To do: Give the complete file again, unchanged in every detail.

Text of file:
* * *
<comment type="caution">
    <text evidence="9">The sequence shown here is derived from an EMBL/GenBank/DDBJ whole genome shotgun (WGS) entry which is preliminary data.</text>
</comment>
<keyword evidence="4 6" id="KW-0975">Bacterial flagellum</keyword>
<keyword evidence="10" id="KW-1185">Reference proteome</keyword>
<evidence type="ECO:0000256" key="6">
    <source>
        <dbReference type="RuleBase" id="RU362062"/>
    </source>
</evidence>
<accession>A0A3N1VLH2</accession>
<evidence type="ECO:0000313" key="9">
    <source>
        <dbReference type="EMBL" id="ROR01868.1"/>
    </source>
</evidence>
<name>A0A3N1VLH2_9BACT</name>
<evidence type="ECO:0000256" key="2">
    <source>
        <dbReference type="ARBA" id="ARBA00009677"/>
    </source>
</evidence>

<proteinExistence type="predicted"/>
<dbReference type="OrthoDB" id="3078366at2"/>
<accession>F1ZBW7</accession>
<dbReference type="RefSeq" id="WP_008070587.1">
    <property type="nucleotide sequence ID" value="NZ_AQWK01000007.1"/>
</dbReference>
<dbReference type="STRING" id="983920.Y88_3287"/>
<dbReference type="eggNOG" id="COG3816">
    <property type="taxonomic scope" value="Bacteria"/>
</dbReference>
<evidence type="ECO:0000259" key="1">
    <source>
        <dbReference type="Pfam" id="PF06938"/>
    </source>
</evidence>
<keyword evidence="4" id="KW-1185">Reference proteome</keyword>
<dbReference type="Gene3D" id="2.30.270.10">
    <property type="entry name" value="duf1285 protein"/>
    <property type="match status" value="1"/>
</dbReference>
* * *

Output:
<comment type="caution">
    <text evidence="9">The sequence shown here is derived from an EMBL/GenBank/DDBJ whole genome shotgun (WGS) entry which is preliminary data.</text>
</comment>
<keyword evidence="4 6" id="KW-0975">Bacterial flagellum</keyword>
<keyword evidence="10" id="KW-1185">Reference proteome</keyword>
<evidence type="ECO:0000256" key="6">
    <source>
        <dbReference type="RuleBase" id="RU362062"/>
    </source>
</evidence>
<accession>A0A3N1VLH2</accession>
<evidence type="ECO:0000313" key="9">
    <source>
        <dbReference type="EMBL" id="ROR01868.1"/>
    </source>
</evidence>
<name>A0A3N1VLH2_9BACT</name>
<evidence type="ECO:0000256" key="2">
    <source>
        <dbReference type="ARBA" id="ARBA00009677"/>
    </source>
</evidence>

<proteinExistence type="predicted"/>
<dbReference type="OrthoDB" id="3078366at2"/>
<accession>F1ZBW7</accession>
<dbReference type="RefSeq" id="WP_008070587.1">
    <property type="nucleotide sequence ID" value="NZ_AQWK01000007.1"/>
</dbReference>
<dbReference type="STRING" id="983920.Y88_3287"/>
<dbReference type="eggNOG" id="COG3816">
    <property type="taxonomic scope" value="Bacteria"/>
</dbReference>
<evidence type="ECO:0000259" key="1">
    <source>
        <dbReference type="Pfam" id="PF06938"/>
    </source>
</evidence>
<keyword evidence="4" id="KW-1185">Reference proteome</keyword>
<dbReference type="Gene3D" id="2.30.270.10">
    <property type="entry name" value="duf1285 protein"/>
    <property type="match status" value="1"/>
</dbReference>